In the world of mass retailing, there is the American Mastodon WALL MART and the Mammoth CARREFOUR. The first has a turnover of $ 350 billion per year. The second flirt with 100 billion euros per year. For these two monsters of the great distribution, the combat is planetary.
After the US and Europe, they set out to attack the rest of the world beginning first with South America and then Asia. In China the two giants clash like wrestlers in a ring. In India, Carrefour had to throw in the towel and leave the country facing the anger of small traders and local distributors.
In this planetary landscape where large areas grow like mushrooms, there is only one continent left to conquer: Africa! Carrefour has already set foot in Côte d'Ivoire and now is targeting Cameroon. It is the new virgin continent, because in Western Europe, large surfaces are no longer in the wind. They are struggling to obtain a small increase in their turnover of 0.3% per year. Consumers turn away from this type of standardized consumption and now want short circuits and seek direct contact with farmers.
Far from offering opulence to consumers, Carrefour brings profits to its shareholders. And to achieve it there are no other solutions than to squeeze peasants like lemons and sell expensive to customers. This globalized, aseptic and air-conditioned universe allows to pass the addition. But in its wake, hundreds of thousands of peasants are paying the bill and tens of thousands of small shops shall have to close since they will no more be competitive. These retail giants do not hesitate to sell at a loss as long as it takes to bring the competitors to their knees. In large African cities, thousands of jobs are threatened. Not only will they roll the peasants in the countryside, drive them into the shantytowns, deprive them of the little jobs of resale, they will also push them in the most sinister misery.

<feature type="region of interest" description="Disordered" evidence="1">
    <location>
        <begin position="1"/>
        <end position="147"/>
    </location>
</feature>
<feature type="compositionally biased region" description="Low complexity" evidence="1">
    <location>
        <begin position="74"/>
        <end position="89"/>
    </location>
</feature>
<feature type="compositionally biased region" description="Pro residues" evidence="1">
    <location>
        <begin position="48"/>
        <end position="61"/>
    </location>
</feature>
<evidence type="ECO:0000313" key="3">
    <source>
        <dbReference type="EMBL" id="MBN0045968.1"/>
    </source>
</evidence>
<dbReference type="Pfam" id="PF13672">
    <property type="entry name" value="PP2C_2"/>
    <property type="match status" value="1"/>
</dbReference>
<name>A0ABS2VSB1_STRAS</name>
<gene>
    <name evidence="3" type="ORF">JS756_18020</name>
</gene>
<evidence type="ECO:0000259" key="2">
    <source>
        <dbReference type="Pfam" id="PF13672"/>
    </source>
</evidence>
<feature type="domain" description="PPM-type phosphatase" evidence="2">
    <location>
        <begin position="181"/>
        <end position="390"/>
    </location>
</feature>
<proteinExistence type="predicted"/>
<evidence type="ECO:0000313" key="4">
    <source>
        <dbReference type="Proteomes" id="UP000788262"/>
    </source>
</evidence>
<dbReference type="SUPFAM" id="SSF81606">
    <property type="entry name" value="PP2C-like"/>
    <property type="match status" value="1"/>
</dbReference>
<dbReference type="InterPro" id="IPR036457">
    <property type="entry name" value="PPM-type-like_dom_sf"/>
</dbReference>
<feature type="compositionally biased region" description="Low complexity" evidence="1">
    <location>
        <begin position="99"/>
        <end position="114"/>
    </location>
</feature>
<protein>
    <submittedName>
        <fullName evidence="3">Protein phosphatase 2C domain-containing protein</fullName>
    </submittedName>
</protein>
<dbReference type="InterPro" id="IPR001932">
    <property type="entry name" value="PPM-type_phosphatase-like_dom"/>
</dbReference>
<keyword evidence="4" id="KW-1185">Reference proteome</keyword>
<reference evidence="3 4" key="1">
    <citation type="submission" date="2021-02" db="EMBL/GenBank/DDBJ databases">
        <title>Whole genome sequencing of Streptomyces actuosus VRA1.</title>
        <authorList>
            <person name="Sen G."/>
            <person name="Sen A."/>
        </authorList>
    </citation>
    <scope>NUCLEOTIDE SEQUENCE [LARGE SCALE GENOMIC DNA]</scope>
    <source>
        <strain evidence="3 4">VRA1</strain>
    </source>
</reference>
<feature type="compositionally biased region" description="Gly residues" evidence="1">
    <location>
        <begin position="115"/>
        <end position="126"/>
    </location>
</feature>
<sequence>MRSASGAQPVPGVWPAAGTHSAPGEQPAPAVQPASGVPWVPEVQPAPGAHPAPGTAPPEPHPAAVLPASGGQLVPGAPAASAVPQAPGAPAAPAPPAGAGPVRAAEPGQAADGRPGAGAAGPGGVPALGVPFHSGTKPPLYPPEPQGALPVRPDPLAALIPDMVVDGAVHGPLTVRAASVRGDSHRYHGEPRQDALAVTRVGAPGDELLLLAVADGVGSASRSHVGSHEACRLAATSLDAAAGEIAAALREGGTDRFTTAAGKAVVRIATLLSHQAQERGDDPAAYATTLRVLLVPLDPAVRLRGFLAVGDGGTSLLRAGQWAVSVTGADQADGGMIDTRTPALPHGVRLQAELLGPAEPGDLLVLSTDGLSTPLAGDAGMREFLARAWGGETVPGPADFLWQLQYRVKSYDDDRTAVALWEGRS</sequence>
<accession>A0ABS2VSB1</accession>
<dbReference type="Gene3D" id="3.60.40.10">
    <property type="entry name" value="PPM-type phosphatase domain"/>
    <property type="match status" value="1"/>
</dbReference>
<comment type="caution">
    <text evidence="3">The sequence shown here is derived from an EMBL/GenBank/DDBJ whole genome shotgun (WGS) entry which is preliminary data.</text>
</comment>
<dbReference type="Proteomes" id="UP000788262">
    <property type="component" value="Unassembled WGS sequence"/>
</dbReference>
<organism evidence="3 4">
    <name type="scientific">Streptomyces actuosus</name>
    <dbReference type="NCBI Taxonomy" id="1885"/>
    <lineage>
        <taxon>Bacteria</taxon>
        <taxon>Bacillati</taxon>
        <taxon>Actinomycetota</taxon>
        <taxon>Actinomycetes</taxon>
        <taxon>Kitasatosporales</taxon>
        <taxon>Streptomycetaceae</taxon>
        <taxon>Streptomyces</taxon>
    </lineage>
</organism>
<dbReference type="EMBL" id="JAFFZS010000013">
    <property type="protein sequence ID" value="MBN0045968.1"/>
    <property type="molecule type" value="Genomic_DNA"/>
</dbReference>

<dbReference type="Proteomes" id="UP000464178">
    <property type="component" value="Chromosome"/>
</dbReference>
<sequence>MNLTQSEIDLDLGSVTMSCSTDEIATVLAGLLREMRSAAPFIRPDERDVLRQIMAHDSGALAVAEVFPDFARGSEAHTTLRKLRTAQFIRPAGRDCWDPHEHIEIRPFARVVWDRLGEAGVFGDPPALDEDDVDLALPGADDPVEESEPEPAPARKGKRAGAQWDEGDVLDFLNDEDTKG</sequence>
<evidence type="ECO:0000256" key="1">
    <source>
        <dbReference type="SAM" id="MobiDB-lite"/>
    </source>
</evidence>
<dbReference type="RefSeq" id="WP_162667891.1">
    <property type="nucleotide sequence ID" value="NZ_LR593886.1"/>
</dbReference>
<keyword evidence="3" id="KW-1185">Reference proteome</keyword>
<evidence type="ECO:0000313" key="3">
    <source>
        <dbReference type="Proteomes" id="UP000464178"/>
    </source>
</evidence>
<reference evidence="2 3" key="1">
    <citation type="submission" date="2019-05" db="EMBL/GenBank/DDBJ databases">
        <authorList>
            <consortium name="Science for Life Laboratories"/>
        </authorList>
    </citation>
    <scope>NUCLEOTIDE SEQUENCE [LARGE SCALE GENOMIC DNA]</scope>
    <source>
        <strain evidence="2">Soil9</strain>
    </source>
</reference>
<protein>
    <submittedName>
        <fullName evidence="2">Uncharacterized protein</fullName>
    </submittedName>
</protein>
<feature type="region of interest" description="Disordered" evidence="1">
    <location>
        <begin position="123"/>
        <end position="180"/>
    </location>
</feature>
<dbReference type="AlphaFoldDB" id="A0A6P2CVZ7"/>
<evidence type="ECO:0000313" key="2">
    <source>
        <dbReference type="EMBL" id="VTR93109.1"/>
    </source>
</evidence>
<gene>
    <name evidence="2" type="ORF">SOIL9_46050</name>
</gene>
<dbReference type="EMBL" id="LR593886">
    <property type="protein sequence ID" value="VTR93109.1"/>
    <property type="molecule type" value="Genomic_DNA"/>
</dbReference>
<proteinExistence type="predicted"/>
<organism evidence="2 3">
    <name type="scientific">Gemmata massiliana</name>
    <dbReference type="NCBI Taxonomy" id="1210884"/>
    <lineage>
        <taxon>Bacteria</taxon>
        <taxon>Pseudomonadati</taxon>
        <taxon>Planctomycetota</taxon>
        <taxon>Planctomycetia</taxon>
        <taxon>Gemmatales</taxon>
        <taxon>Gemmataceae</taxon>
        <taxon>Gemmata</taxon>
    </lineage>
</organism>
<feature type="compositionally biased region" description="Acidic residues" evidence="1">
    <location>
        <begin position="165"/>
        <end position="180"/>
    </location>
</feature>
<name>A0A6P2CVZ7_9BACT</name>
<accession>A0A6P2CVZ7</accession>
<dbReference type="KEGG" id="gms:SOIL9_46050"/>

Cameroonian citizens must mobilize while there is still time to prevent the arrival of Carrefour. Europe wanted to pluck Africa from frozen chickens cuts, which they sold at low prices. That time they came across a bone in Cameroon with the remarkable action of the ACDIC. Today, Carrefour wants to strip Cameroon with its supermarkets but I am convinced that a collective action will put a spade in the wheels. I support Bernard Njonga in this new struggle for the defense of the peasants, merchants and the inhabitants of Yaoundé against the voracious appetite of Carrefour.